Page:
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Hundreds of residents have applied to be able to carry handguns in their jackets, pockets and purses in the wake of February’s ruling that nixes strict local policies on concealed weapons permits.
A panel of federal judges has sent San Diego County packing. Hundreds of residents have applied to be able to carry handguns in their jackets, pockets and purses in the wake of February’s ruling that nixes strict local policies on concealed weapons permits.
But while Sheriff Bill Gore says he won’t appeal the ruling, the battle over concealed weapons in the county isn’t over.
The state attorney general is appealing the 77-page ruling, declaring that sheriffs should be able to protect public safety by judging who can get a permit. And the San Diego County sheriff’s office itself hasn’t accepted the ruling as binding: Its strict policy remains in place for now. Meanwhile, a debate’s brewing about whether it might be better to forbid concealed carry and just let gun owners walk around with their weapons in plain sight.
Here’s five things to know about concealed guns in San Diego.
With a few exceptions, state law doesn’t allow people to carry guns in public, either openly or hidden. The state says, however, that counties and cities can grant concealed weapon permits to residents if they’re deemed to be of “good moral character” and show “good cause for the issuance of the license.”
In San Diego County, applicants must show that they need a permit because they’re members of law enforcement or need protection due to documented threats or security or business needs. The permits only apply to weapons that can be concealed on the body.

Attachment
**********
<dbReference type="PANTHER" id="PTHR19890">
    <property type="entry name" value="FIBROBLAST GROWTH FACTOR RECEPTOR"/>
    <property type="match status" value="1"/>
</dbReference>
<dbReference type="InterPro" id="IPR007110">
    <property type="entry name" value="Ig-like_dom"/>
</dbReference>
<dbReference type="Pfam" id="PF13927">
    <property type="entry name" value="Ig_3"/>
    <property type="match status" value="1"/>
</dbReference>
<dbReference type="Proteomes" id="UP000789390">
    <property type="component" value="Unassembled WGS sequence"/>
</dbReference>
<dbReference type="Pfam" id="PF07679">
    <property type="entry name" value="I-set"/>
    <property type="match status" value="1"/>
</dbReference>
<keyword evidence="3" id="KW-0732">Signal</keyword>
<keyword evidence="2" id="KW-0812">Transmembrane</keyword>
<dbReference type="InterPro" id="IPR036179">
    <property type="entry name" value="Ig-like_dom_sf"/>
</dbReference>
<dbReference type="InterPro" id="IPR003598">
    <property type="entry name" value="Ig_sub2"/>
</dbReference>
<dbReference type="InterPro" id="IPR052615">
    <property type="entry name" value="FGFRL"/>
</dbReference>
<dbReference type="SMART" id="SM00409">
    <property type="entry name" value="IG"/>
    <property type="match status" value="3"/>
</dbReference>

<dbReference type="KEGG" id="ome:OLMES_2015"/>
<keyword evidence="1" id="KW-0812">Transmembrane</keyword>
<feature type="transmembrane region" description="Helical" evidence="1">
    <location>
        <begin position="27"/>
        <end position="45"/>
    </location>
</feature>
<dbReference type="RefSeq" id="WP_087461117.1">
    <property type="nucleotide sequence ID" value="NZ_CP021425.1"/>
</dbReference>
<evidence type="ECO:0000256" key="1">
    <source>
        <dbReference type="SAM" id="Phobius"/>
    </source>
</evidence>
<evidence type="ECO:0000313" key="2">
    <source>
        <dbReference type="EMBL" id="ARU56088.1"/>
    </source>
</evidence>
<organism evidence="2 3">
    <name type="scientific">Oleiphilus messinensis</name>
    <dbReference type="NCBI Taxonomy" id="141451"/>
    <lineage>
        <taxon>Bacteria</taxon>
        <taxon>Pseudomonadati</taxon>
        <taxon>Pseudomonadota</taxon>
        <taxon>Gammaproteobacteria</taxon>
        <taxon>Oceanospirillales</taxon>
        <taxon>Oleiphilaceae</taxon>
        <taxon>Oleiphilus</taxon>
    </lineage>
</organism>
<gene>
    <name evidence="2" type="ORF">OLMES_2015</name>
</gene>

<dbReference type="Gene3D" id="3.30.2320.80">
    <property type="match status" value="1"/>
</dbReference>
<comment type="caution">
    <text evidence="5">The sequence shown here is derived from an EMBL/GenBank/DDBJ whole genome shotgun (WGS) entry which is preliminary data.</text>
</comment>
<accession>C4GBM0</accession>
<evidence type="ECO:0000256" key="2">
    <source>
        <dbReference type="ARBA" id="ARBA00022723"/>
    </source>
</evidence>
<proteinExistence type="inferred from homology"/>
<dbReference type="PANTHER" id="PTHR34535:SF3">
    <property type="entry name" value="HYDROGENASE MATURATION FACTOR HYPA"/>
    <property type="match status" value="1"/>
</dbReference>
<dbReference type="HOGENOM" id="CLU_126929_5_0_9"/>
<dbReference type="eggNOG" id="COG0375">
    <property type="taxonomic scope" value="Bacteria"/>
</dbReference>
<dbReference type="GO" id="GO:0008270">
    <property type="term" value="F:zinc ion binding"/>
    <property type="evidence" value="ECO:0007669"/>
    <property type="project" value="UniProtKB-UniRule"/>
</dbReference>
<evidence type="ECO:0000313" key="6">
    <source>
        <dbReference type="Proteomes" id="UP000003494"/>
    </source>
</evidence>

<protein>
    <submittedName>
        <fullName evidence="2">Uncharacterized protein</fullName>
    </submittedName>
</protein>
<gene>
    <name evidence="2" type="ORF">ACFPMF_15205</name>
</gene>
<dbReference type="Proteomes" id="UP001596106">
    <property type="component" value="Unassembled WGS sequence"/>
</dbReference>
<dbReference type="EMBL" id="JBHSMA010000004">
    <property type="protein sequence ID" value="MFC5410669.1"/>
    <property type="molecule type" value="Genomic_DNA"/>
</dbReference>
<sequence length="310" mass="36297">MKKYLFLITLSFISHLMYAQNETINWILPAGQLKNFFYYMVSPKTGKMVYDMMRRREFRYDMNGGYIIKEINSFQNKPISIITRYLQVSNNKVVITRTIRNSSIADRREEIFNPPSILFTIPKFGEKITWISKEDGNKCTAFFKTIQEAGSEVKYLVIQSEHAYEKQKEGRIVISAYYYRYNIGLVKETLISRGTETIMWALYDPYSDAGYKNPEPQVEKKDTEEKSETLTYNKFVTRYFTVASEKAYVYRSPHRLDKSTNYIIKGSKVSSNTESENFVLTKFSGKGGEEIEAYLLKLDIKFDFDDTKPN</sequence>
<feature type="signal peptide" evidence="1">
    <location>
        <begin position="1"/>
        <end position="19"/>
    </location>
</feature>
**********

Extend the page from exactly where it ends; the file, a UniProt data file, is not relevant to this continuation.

A total of 1,141 concealed weapons permits are active now, according to the Sheriff’s Department. About 10 percent of applications are denied.
What kinds of people gets concealed weapon permits in San Diego County? The sheriff’s department has been resistant to releasing the names of permit holders. But back in 2009, I obtained a list of local residents with the permits that was populated with many lawyers (including some prosecutors). Among the others: jail guards, a forensic pathologist, a dentist, a prominent pastor, mortgage agents and the president of a local chamber of commerce.
Counties have a patchwork of approaches to issuing concealed weapons permits. “The differences can reflect the political outlook of a sheriff or police chief, or the amount of money an agency chooses to spend processing applications,” the Lodi News-Sentinel reported last year.
The disparities can be huge from county to county, especially between big urban centers along the coast and the more rural (and gun-friendly and Republican) regions inland.
For example, Fresno County, whose population is less than a third of San Diego County’s, had more than 6,200 active permits last year, according to a report by the pro-gun Calguns Foundation. Los Angeles County had a few hundred, while counties in the Bay Area each have fewer than 200, with San Francisco clocking in with just two.
San Diego County stands in the middle with its 1,141 active permits.
The Supreme Court could ultimately decide whether concealed permit rules violate the Constitution. For now, though, the ruling at issue comes from a three-judge panel of the 9th Circuit Court.
Two of the judges supported the ruling, which suggests that the Second Amendment not only insists on a right to “keep” arms but also to “bear” them — essentially, to have them ready for action, and not just in the home.